Trigeminal neuralgia (TN), also called tic douloureux, is a chronic pain condition that affects the trigeminal or 5th cranial nerve, one of the largest nerves in the head. The disorder causes extreme, sporadic, sudden burning or shock-like face pain that lasts anywhere from a few seconds to as long as 2 minutes per episode. These attacks can occur in quick succession. The intensity of pain can be physically and mentally incapacitating.
The trigeminal nerve is one of 12 pairs of cranial nerves that originate at the base of the brain. The nerve has three branches that conduct sensations from the upper, middle, and lower portions of the face, as well as the oral cavity, to the brain. The ophthalmic, or upper, branch supplies sensation to most of the scalp, forehead, and front of the head. The maxillary, or middle, branch passes through the cheek, upper jaw, top lip, teeth and gums, and to the side of the nose. The nerve’s mandibular, or lower, branch passes through the lower jaw, teeth, gums, and bottom lip. More than one nerve branch can be affected by the disorder.
The presumed cause of TN is a blood vessel pressing on the trigeminal nerve as it exits the brainstem. This compression causes the wearing away of the protective coating around the nerve (the myelin sheath). TN may be part of the normal aging process—as blood vessels lengthen they can come to rest and pulsate against a nerve. TN symptoms can also occur in people with multiple sclerosis, a disease caused by the deterioration of myelin throughout
the body, or may be caused by damage to the myelin sheath by compression from a tumor. This deterioration causes the nerve to send abnormal signals to the brain. In some cases the cause is unknown.
TN is characterized by a sudden, severe, electric shock-like, stabbing pain that is typically felt on one side of the jaw or cheek. Pain may occur on both sides of the face, although not at the same time. The attacks of pain, which generally last several seconds and may repeat in quick succession, come and go throughout the day. These episodes can last for days, weeks, or months at a time and then disappear for months or years. In the days before an episode begins, some patients may experience a tingling or numbing sensation or a somewhat constant and aching pain.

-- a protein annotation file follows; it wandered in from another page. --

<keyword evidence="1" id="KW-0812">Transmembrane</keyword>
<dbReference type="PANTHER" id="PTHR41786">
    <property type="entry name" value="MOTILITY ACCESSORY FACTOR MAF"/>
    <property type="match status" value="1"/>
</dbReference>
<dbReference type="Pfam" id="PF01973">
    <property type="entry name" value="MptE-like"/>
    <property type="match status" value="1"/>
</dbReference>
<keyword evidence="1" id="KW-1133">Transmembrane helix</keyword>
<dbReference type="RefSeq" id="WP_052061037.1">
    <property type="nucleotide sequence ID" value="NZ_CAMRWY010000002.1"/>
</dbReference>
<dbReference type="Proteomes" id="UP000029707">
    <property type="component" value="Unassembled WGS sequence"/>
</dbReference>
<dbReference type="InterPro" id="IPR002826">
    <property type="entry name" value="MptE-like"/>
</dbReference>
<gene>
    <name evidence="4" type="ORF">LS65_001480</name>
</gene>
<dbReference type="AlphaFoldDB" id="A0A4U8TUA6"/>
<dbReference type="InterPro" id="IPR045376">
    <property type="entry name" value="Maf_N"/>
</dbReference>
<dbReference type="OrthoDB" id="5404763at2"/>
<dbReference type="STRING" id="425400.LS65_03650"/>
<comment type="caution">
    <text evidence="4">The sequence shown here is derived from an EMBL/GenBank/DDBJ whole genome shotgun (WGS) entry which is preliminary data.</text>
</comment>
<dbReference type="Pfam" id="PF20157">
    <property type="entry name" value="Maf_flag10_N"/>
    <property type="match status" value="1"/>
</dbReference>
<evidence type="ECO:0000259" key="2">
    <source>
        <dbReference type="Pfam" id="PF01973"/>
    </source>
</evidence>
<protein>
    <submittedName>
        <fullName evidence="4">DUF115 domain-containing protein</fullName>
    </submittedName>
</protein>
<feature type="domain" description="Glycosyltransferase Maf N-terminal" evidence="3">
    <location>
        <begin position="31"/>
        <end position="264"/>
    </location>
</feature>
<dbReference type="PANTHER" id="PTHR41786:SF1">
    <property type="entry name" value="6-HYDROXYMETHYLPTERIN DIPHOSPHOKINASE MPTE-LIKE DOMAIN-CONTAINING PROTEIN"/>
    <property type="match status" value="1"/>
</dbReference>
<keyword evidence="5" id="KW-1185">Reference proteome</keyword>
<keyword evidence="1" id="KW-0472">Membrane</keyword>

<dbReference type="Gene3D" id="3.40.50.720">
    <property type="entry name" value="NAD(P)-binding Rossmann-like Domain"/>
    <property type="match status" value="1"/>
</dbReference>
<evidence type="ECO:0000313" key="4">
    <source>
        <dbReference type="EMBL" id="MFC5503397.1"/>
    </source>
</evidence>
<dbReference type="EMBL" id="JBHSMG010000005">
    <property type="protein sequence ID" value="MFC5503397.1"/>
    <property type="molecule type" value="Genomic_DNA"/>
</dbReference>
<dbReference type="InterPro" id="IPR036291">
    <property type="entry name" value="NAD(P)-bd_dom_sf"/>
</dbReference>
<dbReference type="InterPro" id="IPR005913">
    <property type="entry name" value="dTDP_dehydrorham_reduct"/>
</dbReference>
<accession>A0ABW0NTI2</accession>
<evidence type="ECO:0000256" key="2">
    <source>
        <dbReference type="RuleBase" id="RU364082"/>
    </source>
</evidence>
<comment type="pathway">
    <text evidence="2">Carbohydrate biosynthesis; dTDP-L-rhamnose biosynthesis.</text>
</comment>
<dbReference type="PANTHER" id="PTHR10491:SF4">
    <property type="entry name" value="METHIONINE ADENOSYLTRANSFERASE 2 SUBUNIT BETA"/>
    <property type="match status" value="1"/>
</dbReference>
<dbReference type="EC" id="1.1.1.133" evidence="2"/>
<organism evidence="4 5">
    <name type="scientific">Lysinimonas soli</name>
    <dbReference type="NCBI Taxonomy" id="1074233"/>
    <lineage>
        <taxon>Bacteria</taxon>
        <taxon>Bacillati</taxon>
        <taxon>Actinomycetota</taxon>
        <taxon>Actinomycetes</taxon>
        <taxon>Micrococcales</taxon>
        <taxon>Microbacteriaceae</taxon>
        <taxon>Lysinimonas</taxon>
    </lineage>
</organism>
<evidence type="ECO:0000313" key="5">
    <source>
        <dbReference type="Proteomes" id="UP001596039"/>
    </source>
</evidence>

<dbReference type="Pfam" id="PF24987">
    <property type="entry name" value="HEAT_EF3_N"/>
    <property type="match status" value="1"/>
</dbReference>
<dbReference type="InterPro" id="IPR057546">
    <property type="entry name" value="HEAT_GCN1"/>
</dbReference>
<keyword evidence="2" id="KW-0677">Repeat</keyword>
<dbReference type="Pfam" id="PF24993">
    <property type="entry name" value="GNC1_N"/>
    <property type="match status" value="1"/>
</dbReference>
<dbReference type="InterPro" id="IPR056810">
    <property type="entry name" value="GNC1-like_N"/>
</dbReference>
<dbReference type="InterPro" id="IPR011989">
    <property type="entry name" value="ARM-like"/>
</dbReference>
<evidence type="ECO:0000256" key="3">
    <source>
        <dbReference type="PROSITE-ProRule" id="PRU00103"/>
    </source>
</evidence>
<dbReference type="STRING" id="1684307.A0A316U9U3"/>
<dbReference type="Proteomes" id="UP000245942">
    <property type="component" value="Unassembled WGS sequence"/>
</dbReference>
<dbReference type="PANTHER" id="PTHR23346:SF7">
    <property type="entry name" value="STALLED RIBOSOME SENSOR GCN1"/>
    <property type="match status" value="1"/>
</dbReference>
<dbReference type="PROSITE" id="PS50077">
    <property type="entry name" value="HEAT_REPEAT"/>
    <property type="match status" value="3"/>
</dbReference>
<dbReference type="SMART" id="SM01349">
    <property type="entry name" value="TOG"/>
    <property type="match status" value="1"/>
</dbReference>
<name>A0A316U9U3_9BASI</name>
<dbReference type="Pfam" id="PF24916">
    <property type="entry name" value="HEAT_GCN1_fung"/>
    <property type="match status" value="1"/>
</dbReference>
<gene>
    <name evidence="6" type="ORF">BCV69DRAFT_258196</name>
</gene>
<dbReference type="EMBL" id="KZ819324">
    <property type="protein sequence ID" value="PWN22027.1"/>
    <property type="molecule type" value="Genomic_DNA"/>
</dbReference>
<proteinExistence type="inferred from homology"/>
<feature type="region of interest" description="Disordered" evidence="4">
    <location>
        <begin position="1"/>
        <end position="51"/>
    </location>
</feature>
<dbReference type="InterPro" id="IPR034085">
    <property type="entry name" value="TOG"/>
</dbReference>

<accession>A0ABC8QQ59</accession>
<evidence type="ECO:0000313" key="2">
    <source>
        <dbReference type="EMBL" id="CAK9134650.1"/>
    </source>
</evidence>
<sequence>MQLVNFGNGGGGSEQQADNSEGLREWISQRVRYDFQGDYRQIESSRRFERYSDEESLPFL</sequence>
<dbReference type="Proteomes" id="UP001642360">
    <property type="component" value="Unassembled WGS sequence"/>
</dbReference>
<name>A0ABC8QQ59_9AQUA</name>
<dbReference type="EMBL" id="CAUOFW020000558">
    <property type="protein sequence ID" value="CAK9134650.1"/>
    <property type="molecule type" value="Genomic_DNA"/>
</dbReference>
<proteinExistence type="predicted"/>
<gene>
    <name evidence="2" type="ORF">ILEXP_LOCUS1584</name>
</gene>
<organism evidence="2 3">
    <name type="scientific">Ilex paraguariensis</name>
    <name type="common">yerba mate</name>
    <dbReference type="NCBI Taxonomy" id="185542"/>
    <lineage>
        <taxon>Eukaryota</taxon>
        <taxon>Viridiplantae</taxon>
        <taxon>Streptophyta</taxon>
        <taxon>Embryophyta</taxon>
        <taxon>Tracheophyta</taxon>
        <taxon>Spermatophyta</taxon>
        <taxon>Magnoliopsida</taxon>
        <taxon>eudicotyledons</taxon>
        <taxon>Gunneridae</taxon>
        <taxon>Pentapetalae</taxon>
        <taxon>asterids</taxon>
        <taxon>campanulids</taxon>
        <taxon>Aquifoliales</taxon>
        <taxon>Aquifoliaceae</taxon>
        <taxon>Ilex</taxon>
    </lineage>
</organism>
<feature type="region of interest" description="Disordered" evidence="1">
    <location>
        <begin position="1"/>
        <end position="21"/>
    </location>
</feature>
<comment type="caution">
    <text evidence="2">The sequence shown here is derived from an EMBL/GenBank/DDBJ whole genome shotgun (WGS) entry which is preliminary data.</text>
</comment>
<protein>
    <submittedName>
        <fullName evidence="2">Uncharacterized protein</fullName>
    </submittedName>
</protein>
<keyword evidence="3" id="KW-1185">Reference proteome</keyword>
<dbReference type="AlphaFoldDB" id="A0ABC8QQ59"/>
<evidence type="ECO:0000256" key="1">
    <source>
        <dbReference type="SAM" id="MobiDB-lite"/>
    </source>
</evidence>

The intense flashes of pain can be triggered by vibration or contact with the cheek (such as when shaving, washing the face, or applying makeup), brushing teeth, eating, drinking, talking, or being exposed to the wind. The pain may affect a small area of the face or may spread. The bouts of pain rarely occur at night, when the patient is sleeping.
Patients are considered to have Type 1 TN if more than 50 percent of the pain they experience is sudden, intermittent, sharp and stabbing, or shock-like. These patients may also have some burning sensation. Type 2 TN involves pain that is constant, aching, or burning more than 50 percent of the time.
TN is typified by attacks that stop for a period of time and then come back. The attacks often worsen over time, with fewer and shorter pain-free periods before they recur. The disorder is not fatal, but can be debilitating. Due to the intensity of the pain, some patients may avoid daily activities because they fear an impending attack.
TN occurs most often in people over age 50, but it can occur at any age. The disorder is more common in women than in men. There is some evidence that the disorder runs in families, perhaps because of an inherited pattern of blood vessel formation.
There is no single test to diagnose TN. Diagnosis is generally based on the patient’s medical history and description of symptoms, a physical exam, and a thorough neurological examination by a physician. Other disorders, such as post-herpetic neuralgia, can cause similar facial pain, as do syndromes such as cluster headaches. Injury to the trigeminal nerve (perhaps the result of sinus surgery, oral surgery, stroke, or facial trauma) may produce neuropathic pain, which is characterized by dull, burning, and boring pain. Because of overlapping symptoms, and the large number of conditions that can cause facial pain, obtaining a correct diagnosis is difficult, but finding the cause of the pain is important as the treatments for different types of pain may differ.
Most TN patients undergo a standard magnetic resonance imaging scan to rule out a tumor or multiple sclerosis as the cause of their pain. This scan may or may not clearly show a blood vessel on the nerve. Magnetic resonance angiography, which can trace a colored dye that is injected into the bloodstream prior to the scan, can more clearly show blood vessel problems and any compression of the trigeminal nerve close to the brainstem.
Treatment options include medicines, surgery, and complementary approaches.